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NETL’s Joule 2.0 Supercomputer Helps Study Extreme Wave Threat in the Gulf of Mexico
Stock image of an oil rig in tumultuous waters.

NETL researchers successfully used the Laboratory’s Joule 2.0 supercomputer to create synthetic physics-based tropical cyclone wave simulations that help provide insights into the behavior of extreme waves in the Gulf of Mexico.

Extreme waves are one of the most destructive forces in the Gulf of Mexico, known to have destroyed and damaged thousands of offshore structures. Since extreme events are rare, historical observations of events over the past few decades are insufficient to develop insights into extreme wave events, hindering the ability to anticipate future events and ensure that design and maintenance criteria are in place to provide offshore safety.

To help understand extreme wave behaviors and predict future extreme wave events, NETL used its supercomputer, Joule 2.0, to develop synthetic physics-based tropical cyclones and third-generation wave models to generate extreme-wave statistics under present and future climate conditions.

Wave modeling shows significant wave height. The data, enabled by NETL’s Joule 2.0 supercomputer, was obtained from physics-based modeling of the Gulf Coast of Mexico.
Wave modeling shows significant wave height. The data, enabled by NETL’s Joule 2.0 supercomputer, was obtained from physics-based modeling of the Gulf Coast of Mexico.

Supercomputers are computers that feature a high level of performance compared to general-purpose computers. They aid scientific research, weather forecasting, and advanced simulations and solve the world's most intricate problems with unparalleled precision. A supercomputer consists of thousands of small computers called nodes. Each node is equipped with its own memory and processors. To make the supercomputing system fast, a communications hub connects those minicomputers. Instead of working as separate units, they act as one, managing millions of tasks to tackle complex problems quickly.

Expertise and a complex infrastructure are required to operate supercomputer facilities and make them available to scientists, who use their power to run computational experiments like the extreme wave project.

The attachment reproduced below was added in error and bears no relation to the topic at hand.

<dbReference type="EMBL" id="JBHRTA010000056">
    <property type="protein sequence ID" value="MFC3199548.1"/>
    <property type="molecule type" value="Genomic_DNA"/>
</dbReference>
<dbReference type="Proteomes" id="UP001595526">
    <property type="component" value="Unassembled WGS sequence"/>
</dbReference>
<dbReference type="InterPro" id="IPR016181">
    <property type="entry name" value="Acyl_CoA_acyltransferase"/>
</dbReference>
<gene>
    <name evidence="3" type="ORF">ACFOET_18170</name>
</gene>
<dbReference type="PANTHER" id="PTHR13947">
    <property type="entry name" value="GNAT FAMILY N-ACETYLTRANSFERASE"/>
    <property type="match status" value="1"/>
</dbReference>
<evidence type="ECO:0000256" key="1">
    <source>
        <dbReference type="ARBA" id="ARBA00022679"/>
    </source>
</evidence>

For the Gulf of Mexico work, more than 200 gigabytes of data were processed by Joule 2.0 from a range of scientific sources in a variety of formats including metocean data.

Metocean is an acronym that comes from two words: meteorology and oceanography. Metocean studies collect and examine meteorological and oceanographic conditions in offshore coastal engineering or renewable energy projects. Metocean conditions refer to the combined wind, wave and ocean current conditions at certain locations. Metocean data is most often presented as statistics that incorporate information on seasonal variations, scatter tables, wind roses and extreme event probability of exceedance. 

By running many iterations of the processing code for validation, Joule 2.0 helped accelerate the scrubbing of the data for reliable use in examining extreme wave variations.

Supercomputing has provided researchers with data that was previously difficult if not impossible to obtain.

According to the National Academies of Sciences, Engineering, and Medicine, which provides independent objective advice for the benefit of society, “Supercomputer simulations can augment or replace experimentation in cases where experiments are hazardous, expensive, or even impossible to perform or to instrument.”

At NETL, Joule 2.0 has allowed researchers to model energy technologies, simulate challenging phenomena and solve complex problems as they seek to make efficient use of the nation’s energy

resources. Joule 2.0 has also supported effective collaboration among researchers at NETL and with external research partners in a virtual environment. Ultimately, Joule’s advanced computational tools save time and money by accelerating energy technology development.

The success of this and other energy-related NETL supercomputing projects set the stage for the next generation Joule supercomputer that will be unveiled later this year. Joule 3.0 will enable additional and even more complex projects to be tackled by NETL researchers that will drive innovation and deliver solutions for an environmentally sustainable and prosperous energy future.

NETL is a DOE national laboratory that drives innovation and delivers technological solutions for an environmentally sustainable and prosperous energy future. By using its world-class talent and research facilities, NETL is ensuring affordable, abundant, and reliable energy that drives a robust economy and national security, while developing technologies to manage carbon across the full life cycle, enabling environmental sustainability for all Americans.